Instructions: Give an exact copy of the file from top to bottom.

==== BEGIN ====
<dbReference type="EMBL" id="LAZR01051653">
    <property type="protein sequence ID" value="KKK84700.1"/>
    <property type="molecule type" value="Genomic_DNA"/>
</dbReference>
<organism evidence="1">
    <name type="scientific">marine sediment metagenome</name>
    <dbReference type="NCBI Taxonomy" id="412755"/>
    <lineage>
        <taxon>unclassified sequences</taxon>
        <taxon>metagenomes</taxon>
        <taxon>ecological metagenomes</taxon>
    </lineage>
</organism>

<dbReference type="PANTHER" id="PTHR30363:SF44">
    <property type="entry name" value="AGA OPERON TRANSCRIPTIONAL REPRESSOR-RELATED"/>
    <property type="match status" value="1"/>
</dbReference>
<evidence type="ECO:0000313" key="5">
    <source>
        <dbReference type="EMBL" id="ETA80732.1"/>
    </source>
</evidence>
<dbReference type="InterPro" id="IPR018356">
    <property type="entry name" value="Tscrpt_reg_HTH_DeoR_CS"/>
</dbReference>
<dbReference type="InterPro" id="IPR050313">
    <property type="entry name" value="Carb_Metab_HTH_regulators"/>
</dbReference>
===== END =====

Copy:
<dbReference type="EMBL" id="LAZR01051653">
    <property type="protein sequence ID" value="KKK84700.1"/>
    <property type="molecule type" value="Genomic_DNA"/>
</dbReference>
<organism evidence="1">
    <name type="scientific">marine sediment metagenome</name>
    <dbReference type="NCBI Taxonomy" id="412755"/>
    <lineage>
        <taxon>unclassified sequences</taxon>
        <taxon>metagenomes</taxon>
        <taxon>ecological metagenomes</taxon>
    </lineage>
</organism>

<dbReference type="PANTHER" id="PTHR30363:SF44">
    <property type="entry name" value="AGA OPERON TRANSCRIPTIONAL REPRESSOR-RELATED"/>
    <property type="match status" value="1"/>
</dbReference>
<evidence type="ECO:0000313" key="5">
    <source>
        <dbReference type="EMBL" id="ETA80732.1"/>
    </source>
</evidence>
<dbReference type="InterPro" id="IPR018356">
    <property type="entry name" value="Tscrpt_reg_HTH_DeoR_CS"/>
</dbReference>
<dbReference type="InterPro" id="IPR050313">
    <property type="entry name" value="Carb_Metab_HTH_regulators"/>
</dbReference>